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DALL·E 2023-11-12 20.26.52 - An image for a therapy website that conveys inner knowledge a

Relationship with food


Our personal relationship with food is complex and influenced by various factors like family background, trauma, culture, stress, allergies, and personal temperament. Emotions such as shame, guilt, sadness, joy, and excitement are also deeply intertwined with how we interact with food, adding layers to an already intricate topic. Moreover, our biological makeup plays a significant role.

Binge eating, for instance, is not solely driven by emotional factors; it's also linked to our survival instincts, brain neurology, and hormones. This means one might binge eat even without emotional triggers, showing the complexity of our eating behaviors. My approach to discussing eating habits is rooted in compassion and understanding.

It's crucial to recognize that emotional eating doesn't automatically signal an eating disorder. Within health coaching and emotional eating counseling, I address this behavior. Eating for emotional comfort, rather than hunger, is quite common and normal. However, emotional eating varies in intensity and, in some cases, can lead to binge eating. The focus, therefore, is on altering your relationship with food, which is not about weight loss but rather about changing your relationship with yourself.

Eating triggers a relaxation response in our bodies, characterized by deeper breathing, a slower heart rate, and muscle relaxation. This response shows that emotional eating is part of a natural process. However, consistently addressing and understanding your emotional needs without relying on food is crucial for long-term well-being and self-care.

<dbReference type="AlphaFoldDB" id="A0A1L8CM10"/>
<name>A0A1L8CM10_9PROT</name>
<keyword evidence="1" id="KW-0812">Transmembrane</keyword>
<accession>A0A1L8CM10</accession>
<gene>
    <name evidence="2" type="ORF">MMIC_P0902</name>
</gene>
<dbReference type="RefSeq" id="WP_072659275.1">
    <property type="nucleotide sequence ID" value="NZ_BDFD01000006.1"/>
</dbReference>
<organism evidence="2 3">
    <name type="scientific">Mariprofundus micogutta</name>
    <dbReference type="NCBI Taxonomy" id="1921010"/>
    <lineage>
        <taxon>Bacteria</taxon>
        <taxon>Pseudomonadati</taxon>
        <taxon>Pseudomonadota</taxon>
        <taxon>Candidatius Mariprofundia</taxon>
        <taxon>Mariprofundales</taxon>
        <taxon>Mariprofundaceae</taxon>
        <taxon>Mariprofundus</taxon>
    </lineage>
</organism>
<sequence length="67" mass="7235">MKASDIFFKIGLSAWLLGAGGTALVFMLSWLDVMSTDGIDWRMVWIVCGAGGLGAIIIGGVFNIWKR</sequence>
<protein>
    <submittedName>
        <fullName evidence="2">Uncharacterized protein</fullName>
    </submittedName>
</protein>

A note about binge eating

Emotional eating and binge eating exist on a spectrum. Emotional eating, which isn't classified as a DSM diagnosis, typically isn't considered medically necessary for insurance coverage. It involves eating for reasons beyond hunger, like responding to various emotions but still includes a sense of control over eating habits.

On the other hand, binge eating is characterized by a loss of control, an intense desire to stop eating but an inability to do so, and often occurs in isolation during a short period, typically around 2 hours, in response to emotions like anger, stress, depression, or anxiety.

Addressing binge eating effectively often requires a collaborative treatment approach, including counseling and comprehensive physical and nutritional support. This is because it impacts health more significantly and involves more complex behavioral patterns than emotional eating.

Please read more about binge eating here at this link. 


How I work with our relationship with food

I utilize the principles of intuitive and mindful eating, combined with EFT (Emotional Freedom Techniques or 'tapping'), to address not only your thoughts and emotions but also the ingrained habits within your brain's wiring.

Intuitive and mindful eating focuses on creating a healthy relationship with food and your body. This method is more aligned with maintaining a stable weight, rather than pursuing weight loss. Maintaining weight stability is crucial for health, as fluctuating weight, or weight cycling, can increase the risk of heart disease and type 2 diabetes. While weight loss might be a side effect, it's important to understand that the primary goal of intuitive and mindful eating is to transform your relationship with food. This transformation is an internal process, rather than one focused on external outcomes like body size. Emphasizing weight loss can perpetuate weight stigma and a restrictive dieting mindset.

Research indicates that dieting and restrictive eating often lead to binge eating. The objective of mindful and intuitive eating is to foster a healthy connection with food, your mind, and your body. It's about building trust and resilience within yourself, by tuning into your own needs and responses. This approach also helps in understanding our brain's natural tendencies towards binge eating, which can reduce self-criticism among my clients.


Ugh Dieting! The impact on our mind and body when we "diet"

  • Encourages Weight stigma

  • Maintaining an overly strict diet is so hard: You’re fighting nature when you try to cut out foods your body craves.  Having healthy limits ( ex. reduce sugar and processed foods) is appropriate but some diets are so restrictive that they only encourage yo-yo dieting later.